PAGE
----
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JPMorgan Chase & Co
Ethiopian Airlines Enterprise, the first carrier outside Japan to start flying Boeing Co.’s 787 Dreamliner, will add 14 new aircraft this year as part of its plan to boost revenue five-fold by 2025, Chief Executive Officer Tewolde GebreMariam said.
The company is in a “fast growth” phase, targeting annual sales of $10 billion a year by the middle of next decade from what will then be a fleet of 120 planes, he said in an interview yesterday in the capital, Addis Ababa.
“There is a need to reinvest profit in financing a new fleet and in new infrastructure,” Tewolde said. “There’s a lot of investment going on.”
Ethiopian Airlines, which flies to 43 African destinations and is sub-Saharan Africa’s second-biggest carrier, is expanding as economic output on the continent increases. Growth is forecast to accelerate to 4.8 percent next year from an estimated 4.5 percent this year, according to data on the African Development Bank’s website.
Global airline profits are expected to more than halve this year to $3 billion, as recessions in the U.K., Spain and other European countries curb demand, according to the International Air Transport Association.
Ethiopian Airlines posted a profit of 732 million birr ($41 million) in the 12 months to July 7, the end of Ethiopia’s fiscal year, compared with 1.23 billion a year earlier. Revenue grew 36 percent to 33 billion Ethiopia birr, according to Tewolde.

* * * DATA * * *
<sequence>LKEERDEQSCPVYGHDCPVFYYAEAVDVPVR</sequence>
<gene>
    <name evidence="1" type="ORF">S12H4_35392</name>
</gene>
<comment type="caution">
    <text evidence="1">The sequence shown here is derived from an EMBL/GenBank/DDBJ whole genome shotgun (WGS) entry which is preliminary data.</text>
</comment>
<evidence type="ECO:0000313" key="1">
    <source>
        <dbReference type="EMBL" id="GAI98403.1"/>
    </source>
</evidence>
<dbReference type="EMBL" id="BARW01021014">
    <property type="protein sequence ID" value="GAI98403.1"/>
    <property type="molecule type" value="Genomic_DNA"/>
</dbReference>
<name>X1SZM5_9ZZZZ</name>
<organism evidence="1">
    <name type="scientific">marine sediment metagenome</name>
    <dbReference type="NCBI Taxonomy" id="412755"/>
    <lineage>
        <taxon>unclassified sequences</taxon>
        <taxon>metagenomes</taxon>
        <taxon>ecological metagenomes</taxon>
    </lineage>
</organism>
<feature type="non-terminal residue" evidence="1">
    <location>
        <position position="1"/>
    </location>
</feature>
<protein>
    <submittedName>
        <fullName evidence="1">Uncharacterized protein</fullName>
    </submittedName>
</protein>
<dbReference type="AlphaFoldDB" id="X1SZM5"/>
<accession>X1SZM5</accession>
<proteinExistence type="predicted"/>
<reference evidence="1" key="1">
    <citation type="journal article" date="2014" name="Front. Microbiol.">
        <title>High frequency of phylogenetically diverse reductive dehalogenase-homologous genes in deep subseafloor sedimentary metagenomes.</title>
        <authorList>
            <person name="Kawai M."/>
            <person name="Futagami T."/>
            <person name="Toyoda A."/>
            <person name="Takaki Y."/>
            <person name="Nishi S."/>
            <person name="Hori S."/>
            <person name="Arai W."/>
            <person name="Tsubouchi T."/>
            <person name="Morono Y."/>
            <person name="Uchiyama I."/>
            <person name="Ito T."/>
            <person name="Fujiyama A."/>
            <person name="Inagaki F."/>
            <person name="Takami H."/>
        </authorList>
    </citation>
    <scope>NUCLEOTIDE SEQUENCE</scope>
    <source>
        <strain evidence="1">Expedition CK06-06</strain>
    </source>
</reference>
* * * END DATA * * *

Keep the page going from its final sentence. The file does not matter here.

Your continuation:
“The previous year net profit was exaggerated with the windfall of the Ethiopian birr devaluation,” he said.
The company, which began flights in 1946 and now flies to 69 international destinations, received the first of 10 Dreamliners last month, after receiving a $1.2 billion loan from JPMorgan Chase & Co. backed by credit support from the U.S. Export-Import Bank (JPM) that covered 85 percent of the cost. Another five Dreamliners are expected before December, Tewolde said.
Ethiopian Airlines, which now has a fleet of 50 aircraft, also received its first Boeing 777 Freighter aircraft this month, with another five ordered for 2014, he said.
The carrier plans to split operations into seven businesses including an aviation academy, cargo, maintenance and repair units, which by 2025 will generate at least half their revenue by providing services to other companies, Tewolde said. The units will be formed this fiscal year, he said.
“It may be difficult to achieve such extraordinary growth just by being an airline,” he said. “We want to develop the aviation services as business units on their own.”
In addition to Bole International Airport in the capital, Ethiopian has a hub in Lomé, Togo, in partnership with ASKY Airlines that it owns 40 percent of and manages, Tewolde said. It is planning a similar venture in southern Africa, possibly in Zambia, he said.
Ethiopia’s government will expand Bole to cope with demand through 2025 and is planning a second international airport near Modjo, 76 kilometers (47 miles) southeast of the capital, Tewolde said.
To contact the reporter on this story: William Davison in Addis Ababa at firstname.lastname@example.org
To contact the editor responsible for this story: Antony Sguazzin at email@example.com